I often have parents ask me what they can do to help their teachers understand their children more. They say, “I don’t feel like they really know my child.” We all know that we have exceptional children with great traits, but that seems to get lost sometimes when people focus on their disability. This is why writing a letter to your teacher is important.
Sometimes called a one-pager, a letter to your child’s teachers, aides, and staff members is one of the greatest ways to let them know all about your child. This gives you an opportunity to tell all the good things about your child and show them off a little. It also lets the teacher know some of the things that your child likes so that they have something to talk to them about. You can also include things that may set your child off and cause irritation.
I’m going to include the letter that Jen wrote (with help from Konner) to give to his teachers last week. I hope that you can use this as a template, and I hope that you get to know Konner a little better because of this.
Fifteen things about me:
Hi, my name is Konner and I am in your class this year. I want you to know a little about me. I’m nervous to be in your class because it’s new and I don’t know what to expect. I need some time to adjust and then I will feel comfortable. Please don’t judge me on my first few weeks. As the time goes by, you will be amazed by the skills you never thought I possessed. I sometimes look like I don’t understand. That’s just because I don’t have the same expressions and reactions as other people. I might not look at you when you talk but that doesn’t mean I didn’t hear you. I did. In fact I usually hear more than most people. As I become familiar with your classroom I will begin to shine. A great way to speed up this process is letting me know what to expect. Written or picture schedules for the day reduce my anxiety. A five minute warning before a change of activity can help me greatly too. You are my teacher and I look up to you. I want to succeed this year but I can’t do it without your help and most importantly, your belief in me that I can do it!
1. What is my general disposition?
I go from happy to frustrated in mere seconds, so please be patient with me and in time you will be able to read me well enough to help me keep my frustrations to a minimum.
2. What am I really, really good at? I have a really good memory and I can mimic any sound with perfect pitch. I am really good with technology.
3. What do I absolutely love doing? I love to draw on my marker board and play on my iPad.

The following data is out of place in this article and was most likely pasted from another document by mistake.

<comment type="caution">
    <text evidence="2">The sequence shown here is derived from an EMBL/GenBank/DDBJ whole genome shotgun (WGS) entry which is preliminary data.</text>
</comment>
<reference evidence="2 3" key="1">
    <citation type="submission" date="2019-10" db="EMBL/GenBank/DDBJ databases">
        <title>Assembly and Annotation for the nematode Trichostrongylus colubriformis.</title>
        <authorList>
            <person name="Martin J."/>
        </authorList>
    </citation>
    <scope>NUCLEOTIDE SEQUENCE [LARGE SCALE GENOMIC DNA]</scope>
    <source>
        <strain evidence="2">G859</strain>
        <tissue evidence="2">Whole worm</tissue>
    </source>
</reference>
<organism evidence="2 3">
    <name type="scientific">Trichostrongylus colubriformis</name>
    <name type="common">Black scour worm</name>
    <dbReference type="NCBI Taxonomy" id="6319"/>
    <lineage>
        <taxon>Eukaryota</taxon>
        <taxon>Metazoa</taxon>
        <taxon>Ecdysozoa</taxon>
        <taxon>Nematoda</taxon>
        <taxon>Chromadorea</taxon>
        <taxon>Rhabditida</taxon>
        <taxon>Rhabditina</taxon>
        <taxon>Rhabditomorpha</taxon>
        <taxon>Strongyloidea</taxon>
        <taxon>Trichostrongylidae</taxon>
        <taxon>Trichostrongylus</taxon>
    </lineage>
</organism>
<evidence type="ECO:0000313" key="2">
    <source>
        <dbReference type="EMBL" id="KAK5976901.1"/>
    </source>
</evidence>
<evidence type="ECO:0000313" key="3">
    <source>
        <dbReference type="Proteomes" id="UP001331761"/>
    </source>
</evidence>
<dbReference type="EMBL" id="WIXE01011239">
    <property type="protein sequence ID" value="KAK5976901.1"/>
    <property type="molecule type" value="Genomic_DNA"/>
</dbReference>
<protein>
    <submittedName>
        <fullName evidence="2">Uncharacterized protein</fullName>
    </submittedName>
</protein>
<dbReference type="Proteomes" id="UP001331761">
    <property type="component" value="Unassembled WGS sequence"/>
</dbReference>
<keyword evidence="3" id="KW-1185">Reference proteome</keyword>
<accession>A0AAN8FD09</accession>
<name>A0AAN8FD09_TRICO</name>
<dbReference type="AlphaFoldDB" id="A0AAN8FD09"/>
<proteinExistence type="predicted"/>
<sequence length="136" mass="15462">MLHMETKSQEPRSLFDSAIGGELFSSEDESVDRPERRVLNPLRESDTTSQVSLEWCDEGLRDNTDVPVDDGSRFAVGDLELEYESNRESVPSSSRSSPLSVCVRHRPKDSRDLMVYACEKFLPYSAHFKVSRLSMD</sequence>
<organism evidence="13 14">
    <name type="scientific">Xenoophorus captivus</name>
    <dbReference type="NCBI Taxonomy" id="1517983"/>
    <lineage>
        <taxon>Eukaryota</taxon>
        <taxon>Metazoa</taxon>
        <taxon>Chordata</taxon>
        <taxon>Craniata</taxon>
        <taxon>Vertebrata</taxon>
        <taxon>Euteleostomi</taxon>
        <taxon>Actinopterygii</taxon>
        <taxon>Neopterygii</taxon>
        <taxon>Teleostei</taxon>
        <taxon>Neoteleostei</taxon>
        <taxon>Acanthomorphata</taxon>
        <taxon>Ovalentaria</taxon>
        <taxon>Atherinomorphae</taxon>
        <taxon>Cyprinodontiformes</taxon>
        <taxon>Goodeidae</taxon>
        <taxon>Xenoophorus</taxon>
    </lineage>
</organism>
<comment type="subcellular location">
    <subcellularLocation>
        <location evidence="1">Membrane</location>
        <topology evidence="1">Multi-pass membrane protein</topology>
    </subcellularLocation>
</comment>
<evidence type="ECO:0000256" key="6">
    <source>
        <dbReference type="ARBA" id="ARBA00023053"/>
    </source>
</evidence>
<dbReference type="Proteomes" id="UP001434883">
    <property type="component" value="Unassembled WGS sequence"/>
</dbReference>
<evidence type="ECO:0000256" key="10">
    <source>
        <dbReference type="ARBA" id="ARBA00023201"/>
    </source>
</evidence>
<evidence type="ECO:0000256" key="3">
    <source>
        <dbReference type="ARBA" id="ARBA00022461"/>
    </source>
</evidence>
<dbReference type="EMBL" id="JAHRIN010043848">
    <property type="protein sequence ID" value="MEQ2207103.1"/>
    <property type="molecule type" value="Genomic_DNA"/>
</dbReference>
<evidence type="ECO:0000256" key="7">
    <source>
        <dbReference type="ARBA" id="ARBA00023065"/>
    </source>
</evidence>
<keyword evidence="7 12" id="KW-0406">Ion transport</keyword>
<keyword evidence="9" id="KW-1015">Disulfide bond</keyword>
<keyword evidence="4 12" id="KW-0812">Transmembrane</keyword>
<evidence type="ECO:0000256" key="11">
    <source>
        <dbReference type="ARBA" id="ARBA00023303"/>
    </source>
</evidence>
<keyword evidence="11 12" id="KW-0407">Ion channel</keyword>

4. What do I absolutely hate doing? I hate to miss recess and lunch and MERP.
5. What academics are my strong areas? Math, reading, and spelling
6. What academics do I need a lot of extra help with? Sometimes I have trouble understanding language and I need things to be said in a different way so that I know what I am expected to do.
7. Which skills would my parents really like me to work on this year? Social skills and inappropriate behavior
8. How do you know when I’m getting frustrated? When I am frustrated I sometimes scream, jerk, repeat the same phrase over and over, fall in the floor, slam or throw things.
9. What can you do to calm me down before the storm hits? Ask me if I need to take a break or go to my safe area in the classroom, take a walk, redirect me to a different task, weighted vest.
10. Too late! The storm hit! What can you do to calm me down? Take me to an isolated area away from others and try to apply pressure by hugging tightly and wrapping in a blanket. Do not talk to me until I am calm enough to focus. When I am having a meltdown I do not understand what is going on around me or what I am doing.
11. What strategies work really well to get me to do something I don’t want to do? Reward Board, Nerds, iPad time, marker board time
12. What typically makes me laugh? Loud noises
13. What consequences backfire and don’t give the desired results? Yelling at me, corporal punishment
14. I don’t like consequences, but which consequences work well for me? Taking away my stars from my reward board, sometimes timeout from recess works
15. I would also like you to know… I love to build things on Minecraft and I want to be a computer programmer or an engineer when I grow up. I love Thomas the Train and I talk about the different engines constantly.
This was a template that Jen found online by Jene Aviram, of Natural Learning Concepts. There is a second part to this that I will try to include next week that has an article explaining children on the spectrum to teachers. I think it goes well with the letter.
There is way more to our children than a label. They are not a tag that says, “I have a disability.” They are children like others for the most part. They just have some different attributes.
Kodey Toney is a parent of a child with autism. E-mail him with questions or ideas at email@example.com . You also can find all columns archived at blogspot.com.